SUPERSTORE Post-Mortem: Ben Feldman on Embracing the Horror Tone of 'Carol's Back' - Give Me My Remote : Give Me My Remote

SUPERSTORE Post-Mortem: Ben Feldman on Embracing the Horror Tone of ‘Carol’s Back’

March 26, 2020 by  

Ben Feldman Interview Carols Back

SUPERSTORE — “Carol’s Back” Episode 519 — Pictured: Ben Feldman as Jonah — (Photo by: Tyler Golden/NBC)

[Warning: This post contains spoilers for the Thursday, March 26th episode of SUPERSTORE.]

Carol (Irene White) returned to SUPERSTORE, much to the chagrin of her colleagues—and ended up having her Cloud 9 coworkers bend over to make her comfortable.

“I think Irene is the next Kaliko [Kauahi] in that everybody always felt like, secretly, she’s the best actress,” SUPERSTORE star (and “Carol’s Back” director) Ben Feldman says. “And then Kaliko got a much bigger part, became a series regular, and, in my opinion, next in line is Irene. She’s just so good and she’s an incredible villain. She’s terrifying, I think.”

So when Carol refused to take responsibility for her actions—threatening to bring in a corporate HR person—the comedy series took on a darker tone.

“I actually felt, when I first read it—and I talked about this a lot in our tone meetings before we shot—that this episode, in very, very subtle ways, was written like a horror movie,” Feldman says. “Which is another thing I can bring to the table, as someone who’s been in three. So I made little tiny [visual nods] just here and there that were just for my benefit: the way we would light or shoot in the warehouse at certain moments. There’s a moment where Nico [Santos, who plays Mateo] is screaming. And the first line Colton [Dunn, who plays Garrett] has is about the robot wars and there’s a creepy robot in the background that is hit by a little bit of light; it’s a blink and you miss it thing in the setup of that scene. But of course, later on that robot goes on to almost murder Carol. So that felt sort of horror movie.”

SUPERSTORE — “Carol’s Back” Episode 519 — Pictured: (l-r) Kelly Schumann as Justine, Mark McKinney as Glenn, Kaliko Kauahi as Sandra, America Ferrera as Amy, Amir M. Korangy as Sayid, Irene White as Carol — (Photo by: Tyler Golden/NBC)

Feldman set the tone from the start, even with the seemingly innocent scene of Carol and Sandra meeting in Amy’s (America Ferrera) office, as a way to hash out their issues before the first shift together.

“There’s a moment in the cold open where we’re shooting over Kaliko to Irene and she’s waiting for the apology and I actually did something different lens-wise and put a different kind of lens on that camera for her coverage that kind of distorted it,” Feldman shares. “Not enough for anybody really to notice, but just enough to make you subconsciously uncomfortable; it just looked weird. Because I want this [scene] to feel…this is creepy. And I want [Carol] to look and feel creepy in it. The lens kind of made Kaliko bigger and a little more distorted in the foreground. I wanted to keep putting little tiny horror touches into this into this episode. It was fun to watch Irene play that part as everybody else horrified of her.”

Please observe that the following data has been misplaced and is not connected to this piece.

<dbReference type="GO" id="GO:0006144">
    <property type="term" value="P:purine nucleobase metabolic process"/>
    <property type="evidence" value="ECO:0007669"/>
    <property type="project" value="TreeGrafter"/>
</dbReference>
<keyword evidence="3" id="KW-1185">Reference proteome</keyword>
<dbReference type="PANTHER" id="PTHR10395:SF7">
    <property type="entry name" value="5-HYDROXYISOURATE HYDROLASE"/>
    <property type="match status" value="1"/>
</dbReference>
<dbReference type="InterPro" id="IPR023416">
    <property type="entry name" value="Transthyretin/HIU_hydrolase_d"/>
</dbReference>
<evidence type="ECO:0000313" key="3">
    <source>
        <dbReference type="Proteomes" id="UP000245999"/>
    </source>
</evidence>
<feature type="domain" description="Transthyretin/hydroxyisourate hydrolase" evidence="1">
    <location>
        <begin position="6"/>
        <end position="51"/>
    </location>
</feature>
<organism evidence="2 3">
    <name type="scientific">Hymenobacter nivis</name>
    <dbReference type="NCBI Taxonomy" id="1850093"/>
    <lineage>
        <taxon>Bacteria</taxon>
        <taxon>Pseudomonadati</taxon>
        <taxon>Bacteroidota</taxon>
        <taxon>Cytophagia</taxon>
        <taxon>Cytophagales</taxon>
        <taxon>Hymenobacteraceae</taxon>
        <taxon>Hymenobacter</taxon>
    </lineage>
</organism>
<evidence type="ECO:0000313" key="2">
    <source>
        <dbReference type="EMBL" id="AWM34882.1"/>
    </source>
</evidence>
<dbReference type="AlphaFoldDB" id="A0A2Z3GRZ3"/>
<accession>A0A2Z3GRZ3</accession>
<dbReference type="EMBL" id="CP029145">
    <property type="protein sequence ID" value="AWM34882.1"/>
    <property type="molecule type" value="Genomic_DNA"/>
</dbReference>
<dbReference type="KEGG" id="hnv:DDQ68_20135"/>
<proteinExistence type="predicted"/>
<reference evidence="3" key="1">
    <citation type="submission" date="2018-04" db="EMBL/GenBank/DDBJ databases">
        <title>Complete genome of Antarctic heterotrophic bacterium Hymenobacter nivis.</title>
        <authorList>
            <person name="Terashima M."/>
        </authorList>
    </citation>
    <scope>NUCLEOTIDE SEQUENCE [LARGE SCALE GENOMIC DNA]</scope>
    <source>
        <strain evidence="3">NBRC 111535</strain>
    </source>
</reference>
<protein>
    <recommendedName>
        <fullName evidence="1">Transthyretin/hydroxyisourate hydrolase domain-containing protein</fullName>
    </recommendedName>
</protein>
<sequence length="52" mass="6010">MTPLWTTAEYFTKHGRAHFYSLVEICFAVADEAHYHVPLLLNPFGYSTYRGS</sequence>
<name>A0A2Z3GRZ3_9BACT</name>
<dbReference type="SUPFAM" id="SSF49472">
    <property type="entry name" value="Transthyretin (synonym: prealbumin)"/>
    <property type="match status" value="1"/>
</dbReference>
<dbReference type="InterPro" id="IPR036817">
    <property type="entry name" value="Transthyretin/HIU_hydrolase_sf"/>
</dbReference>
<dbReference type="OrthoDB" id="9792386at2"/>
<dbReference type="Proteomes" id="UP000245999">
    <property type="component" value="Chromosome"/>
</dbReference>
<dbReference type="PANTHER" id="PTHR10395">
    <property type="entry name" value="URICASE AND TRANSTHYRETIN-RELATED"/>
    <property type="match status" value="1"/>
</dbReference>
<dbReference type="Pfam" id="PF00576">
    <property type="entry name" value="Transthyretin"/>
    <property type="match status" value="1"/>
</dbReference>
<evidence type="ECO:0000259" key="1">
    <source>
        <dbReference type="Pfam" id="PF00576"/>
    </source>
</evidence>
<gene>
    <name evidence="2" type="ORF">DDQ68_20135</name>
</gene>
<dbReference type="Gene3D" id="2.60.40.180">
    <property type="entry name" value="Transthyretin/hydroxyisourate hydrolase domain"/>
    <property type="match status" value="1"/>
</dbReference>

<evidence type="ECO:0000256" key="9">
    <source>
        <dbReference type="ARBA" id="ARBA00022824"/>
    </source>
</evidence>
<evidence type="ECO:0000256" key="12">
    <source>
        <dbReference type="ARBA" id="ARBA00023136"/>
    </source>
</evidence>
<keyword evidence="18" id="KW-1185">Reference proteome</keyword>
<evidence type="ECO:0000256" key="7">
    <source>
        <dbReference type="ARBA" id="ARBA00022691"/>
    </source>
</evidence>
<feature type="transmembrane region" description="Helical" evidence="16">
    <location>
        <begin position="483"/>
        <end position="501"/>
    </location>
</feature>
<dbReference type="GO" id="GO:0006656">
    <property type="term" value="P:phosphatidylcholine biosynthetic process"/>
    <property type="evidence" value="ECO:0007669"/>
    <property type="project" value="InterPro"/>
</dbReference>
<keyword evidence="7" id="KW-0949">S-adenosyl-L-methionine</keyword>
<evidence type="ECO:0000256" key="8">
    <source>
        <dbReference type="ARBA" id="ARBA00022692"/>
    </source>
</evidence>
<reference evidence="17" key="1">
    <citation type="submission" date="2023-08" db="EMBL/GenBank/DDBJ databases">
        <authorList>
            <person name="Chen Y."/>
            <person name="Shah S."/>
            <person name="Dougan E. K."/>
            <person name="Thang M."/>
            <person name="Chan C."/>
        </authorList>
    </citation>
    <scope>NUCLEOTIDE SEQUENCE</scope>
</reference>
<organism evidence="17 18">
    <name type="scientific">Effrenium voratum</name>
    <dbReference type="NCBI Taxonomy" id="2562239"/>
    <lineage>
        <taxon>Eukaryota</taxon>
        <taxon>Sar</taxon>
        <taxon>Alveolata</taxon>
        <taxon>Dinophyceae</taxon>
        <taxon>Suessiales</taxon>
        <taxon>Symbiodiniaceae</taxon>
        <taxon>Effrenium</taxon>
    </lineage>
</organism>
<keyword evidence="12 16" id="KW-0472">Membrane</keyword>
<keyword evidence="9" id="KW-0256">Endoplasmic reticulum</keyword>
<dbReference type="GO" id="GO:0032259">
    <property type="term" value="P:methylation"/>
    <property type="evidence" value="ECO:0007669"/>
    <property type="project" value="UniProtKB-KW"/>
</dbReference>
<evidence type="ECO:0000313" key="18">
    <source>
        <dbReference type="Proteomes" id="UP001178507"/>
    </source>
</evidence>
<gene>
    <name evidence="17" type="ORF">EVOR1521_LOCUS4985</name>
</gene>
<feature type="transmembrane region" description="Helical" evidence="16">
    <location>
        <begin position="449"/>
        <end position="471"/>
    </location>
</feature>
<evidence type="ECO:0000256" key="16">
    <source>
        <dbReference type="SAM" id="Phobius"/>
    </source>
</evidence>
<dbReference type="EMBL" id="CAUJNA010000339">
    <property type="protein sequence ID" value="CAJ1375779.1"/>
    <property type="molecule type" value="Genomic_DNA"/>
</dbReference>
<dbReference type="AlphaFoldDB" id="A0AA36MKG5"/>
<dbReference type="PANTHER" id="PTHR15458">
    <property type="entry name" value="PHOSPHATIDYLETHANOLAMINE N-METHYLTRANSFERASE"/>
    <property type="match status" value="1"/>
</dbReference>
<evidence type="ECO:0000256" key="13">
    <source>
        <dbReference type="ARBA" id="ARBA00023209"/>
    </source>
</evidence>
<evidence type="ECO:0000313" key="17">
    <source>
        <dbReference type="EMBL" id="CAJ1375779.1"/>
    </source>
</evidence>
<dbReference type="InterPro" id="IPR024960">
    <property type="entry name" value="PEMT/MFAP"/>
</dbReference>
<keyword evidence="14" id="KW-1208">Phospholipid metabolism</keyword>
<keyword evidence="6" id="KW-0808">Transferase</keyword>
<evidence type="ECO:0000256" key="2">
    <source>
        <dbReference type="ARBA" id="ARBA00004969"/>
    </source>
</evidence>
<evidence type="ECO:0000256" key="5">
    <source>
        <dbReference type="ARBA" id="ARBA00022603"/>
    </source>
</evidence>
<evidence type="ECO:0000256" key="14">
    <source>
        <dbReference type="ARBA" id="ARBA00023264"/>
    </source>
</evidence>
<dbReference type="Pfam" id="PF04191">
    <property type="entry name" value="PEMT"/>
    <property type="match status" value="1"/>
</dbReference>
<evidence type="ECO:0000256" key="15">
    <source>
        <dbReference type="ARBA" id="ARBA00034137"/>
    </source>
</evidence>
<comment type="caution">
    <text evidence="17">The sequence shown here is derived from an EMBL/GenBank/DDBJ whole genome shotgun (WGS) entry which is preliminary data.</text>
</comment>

A different kind of challenge for Feldman were the scenes outside, as his character, Jonah, tried desperately to fit in with a Raise the Wage protest group.

“Both of my SUPERSTORE directing episodes involved shooting on a completely different location, outside all day long,” he points out. “Both of them were terrifying. First time around was a golf course, and that involved a stunt and a night shoot and all that kind of stuff. This time around—It was easier to shoot. Because the golf course is just I feel like the polar opposite aesthetic of what our show normally looks like. Whereas this was a little more busy, but was a crazy day.”

With nine pages to shoot, it was further complicated by that portion of the backlot losing sun faster due to the way the buildings are set up.

“[One we lose the lights,] we just absolutely cannot shoot after that,” he explains. “It was was an insurmountable, lunatic task. And so part of what we did to mitigate that was we shot one of the scenes, where Jonah is talking to her on the phone early on, the day before—[it was decided] at the last second, in between shooting other scenes. We decided that we should just get it to be safe, because it was the last shot of the day on the actual outside day and we didn’t think we’d make it.”

The decision ended up being the right one: “That [safety shot] makes it to air on Thursday.”

As if that wasn’t enough, they also had to allow for the table read of the next episode “which meant that lunch goes way longer, because we have to travel to get there.” And it was also the day that Ferrera’s upcoming exit was announced publicly. “I watched the crew all learn of this thing that scared them in real-time while we were shooting.”

“I barely watched any playback [to get through the day],” he admits. “It’s just me running back and forth, because I was in every single scene. It was a lot!”

But, thankfully, Feldman anticipated a number of the issues they would face and also requested the day start earlier than normal. “Thank God I did it, because we if we had shot for 10 more minutes, we would have been shooting in the dark,” he says.

SUPERSTORE, Thursdays, 8/7c, NBC


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